# Summer 2017

Summer 2017 had two weeks of camp. 23 rising 8th and 9th grade students attended SIM Camp Epsilon and learned about combinatorics and tropical mathematics. 29 rising 9th-12th grade students attended SIM Camp Delta on compass and straightedge constructions and topological invariants.

### SIM Camp Epsilon

SIM Camp Epsilon is for students entering 8th or 9th grade in the fall who will begin geometry or algebra in the fall. It took place July 10th -14th, 2017.

#### Beyond 1, 2, 3: How Mathematicians Count

How many ways are there to determine "how many?" Campers compared different groups of objects through concepts such as the multiplication principle, combinations, and bijections, while answering questions like "How many five digit numbers with distinct digits are there?" and "What is my chance of winning the lottery?"

#### Tropical Geometry

Is 1+1 always equal to 2? A mathematician would say is depends on how you define the arithmetic! In this course we explored a new exciting arithmetic in what’s called tropical geometry. We compared these new tropical rules to the familiar arithmetic we already know and build up to constructing shapes in the ‘tropical plane’.

### SIM Camp Delta

SIM Camp Delta is for students entering 9th through 12th grade in the fall who have taken at least a year of algebra. It took place July 24th -28th, 2017.

#### Classical Constructions: Learn to draw algebra

What can we do with a compass and a straightedge? These simple tools can be used to create shapes, do arithmetic and prove fun facts about geometry. This course taught students geometry as the ancient Greeks saw it, using only tools that were available then.

Can a clay ball be deformed into a doughnut without cutting, pasting, or poking any holes? How many colors are needed to color a map of the U.S.? To find the answer to these questions, mathematicians study topological invariants. We used topological invariants to describe these and other qualities of spaces.

#### Instructors

Hannah Burson is a  graduate student in mathematics, where she uses techniques from combinatorics to solve problems in number theory. Outside of doing math and teaching, she likes to hike, do trivia, and eat good food. She taught Beyond 1, 2, 3 at SIM Camp Epsilon.

Santiago Camacho is a graduate student in mathematics, working in logic. He previously helped with the number theory and cryptology class for SIM Camp 2015. He taught Tropical Geometry SIM Camp Epsilon.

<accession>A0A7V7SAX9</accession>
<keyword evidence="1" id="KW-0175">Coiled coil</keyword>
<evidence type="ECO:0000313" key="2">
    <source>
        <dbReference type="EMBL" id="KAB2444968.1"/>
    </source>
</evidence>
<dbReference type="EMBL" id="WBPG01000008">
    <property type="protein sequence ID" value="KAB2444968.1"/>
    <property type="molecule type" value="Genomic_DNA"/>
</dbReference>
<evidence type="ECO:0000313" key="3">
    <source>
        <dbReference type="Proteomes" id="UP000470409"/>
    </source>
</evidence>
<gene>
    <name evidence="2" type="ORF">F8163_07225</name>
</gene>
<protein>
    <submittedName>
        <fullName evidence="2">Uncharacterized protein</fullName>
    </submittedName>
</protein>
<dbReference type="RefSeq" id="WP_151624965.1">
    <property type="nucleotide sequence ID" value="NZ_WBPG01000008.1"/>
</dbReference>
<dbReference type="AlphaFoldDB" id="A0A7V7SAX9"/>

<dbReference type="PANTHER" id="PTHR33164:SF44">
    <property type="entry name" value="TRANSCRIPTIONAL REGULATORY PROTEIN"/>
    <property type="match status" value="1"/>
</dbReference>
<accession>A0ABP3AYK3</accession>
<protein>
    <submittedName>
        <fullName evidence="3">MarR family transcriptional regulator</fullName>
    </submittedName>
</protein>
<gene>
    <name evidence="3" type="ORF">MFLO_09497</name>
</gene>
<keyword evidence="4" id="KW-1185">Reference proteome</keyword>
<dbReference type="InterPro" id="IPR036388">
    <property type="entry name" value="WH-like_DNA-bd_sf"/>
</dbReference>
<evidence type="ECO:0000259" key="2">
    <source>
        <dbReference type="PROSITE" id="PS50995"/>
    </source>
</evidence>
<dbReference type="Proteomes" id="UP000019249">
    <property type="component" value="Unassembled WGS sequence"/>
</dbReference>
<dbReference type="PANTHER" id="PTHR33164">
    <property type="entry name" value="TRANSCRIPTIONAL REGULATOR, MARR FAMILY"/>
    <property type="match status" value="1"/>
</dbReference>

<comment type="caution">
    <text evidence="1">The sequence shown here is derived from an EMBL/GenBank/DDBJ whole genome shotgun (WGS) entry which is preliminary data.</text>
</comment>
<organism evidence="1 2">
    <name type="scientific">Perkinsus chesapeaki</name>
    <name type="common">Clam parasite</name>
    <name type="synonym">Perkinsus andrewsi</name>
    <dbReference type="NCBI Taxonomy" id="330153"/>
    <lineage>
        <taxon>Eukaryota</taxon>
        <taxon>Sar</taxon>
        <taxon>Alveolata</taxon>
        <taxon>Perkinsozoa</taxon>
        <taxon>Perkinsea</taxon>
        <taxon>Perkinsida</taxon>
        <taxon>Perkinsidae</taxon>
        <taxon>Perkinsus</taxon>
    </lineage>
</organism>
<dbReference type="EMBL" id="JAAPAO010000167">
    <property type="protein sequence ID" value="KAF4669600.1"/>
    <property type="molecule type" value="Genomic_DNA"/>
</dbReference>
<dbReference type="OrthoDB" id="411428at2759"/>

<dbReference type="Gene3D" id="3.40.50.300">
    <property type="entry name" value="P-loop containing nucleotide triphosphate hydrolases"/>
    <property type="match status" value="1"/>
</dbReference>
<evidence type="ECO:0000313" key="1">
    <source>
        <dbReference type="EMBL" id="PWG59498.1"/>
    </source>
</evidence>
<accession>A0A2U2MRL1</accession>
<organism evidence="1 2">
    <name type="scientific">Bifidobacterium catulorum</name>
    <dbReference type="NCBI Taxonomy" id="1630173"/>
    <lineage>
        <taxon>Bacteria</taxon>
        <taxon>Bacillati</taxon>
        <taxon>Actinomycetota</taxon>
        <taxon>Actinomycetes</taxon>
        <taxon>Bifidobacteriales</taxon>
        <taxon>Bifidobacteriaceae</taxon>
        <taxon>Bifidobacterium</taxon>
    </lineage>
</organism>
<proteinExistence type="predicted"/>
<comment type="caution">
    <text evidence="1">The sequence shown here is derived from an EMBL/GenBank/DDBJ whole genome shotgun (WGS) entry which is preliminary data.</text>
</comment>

Vaibhav Karve is a graduate student at the department of mathematics interested in mathematics that relates physics to geometry and computation. He taught the Classical Constructions course for SIM Camp Delta.

Dileep Menon is a graduate student in the department of mathematics studying algebraic topology. He taught Topological Invariants at SIM Camp Epsilon.

#### Assistant Instructors

Gerardo Diaz graduated from the University of Illinois in 2017 with a major in atmospheric sciences. He was a teaching assistant for the Tropical Geometry and Classical Constructions courses for summer 2017. In 2016, he was a teaching assistant for Topological Games and Non-Euclidean Geometry. In the fall 2017, he started graduate school in geoscience at Western Kentucky University.

Franni Schmidt is a junior studying specialized chemistry. She was a teaching assistant for the Tropical Geometry and Classical Constructions courses.

Wendy Vergara is a senior studying natural resources and environmental science along with environmental economics and law. She was a teaching assistant for the Beyond 1, 2, 3 and Topological Invariants courses.

Cora McVey is a sophomore at the University. She was a teaching assistant for the Beyond 1, 2, 3 and Topological Invariants courses.

Support was provided by:

Please consider donating to the Mathematics Department of Mathematics Outreach fund, which supports our Summer Illinois Math camp and other outreach initiatives. Your support helps our department fulfill Illinois’s land grant mission.

Any opinions, findings, and conclusions or recommendations expressed in this material are those of the author(s) and do not necessarily reflect the views of the National Science Foundation. This material is based upon work supported by the National Science Foundation under Grant Number DMS-1449269.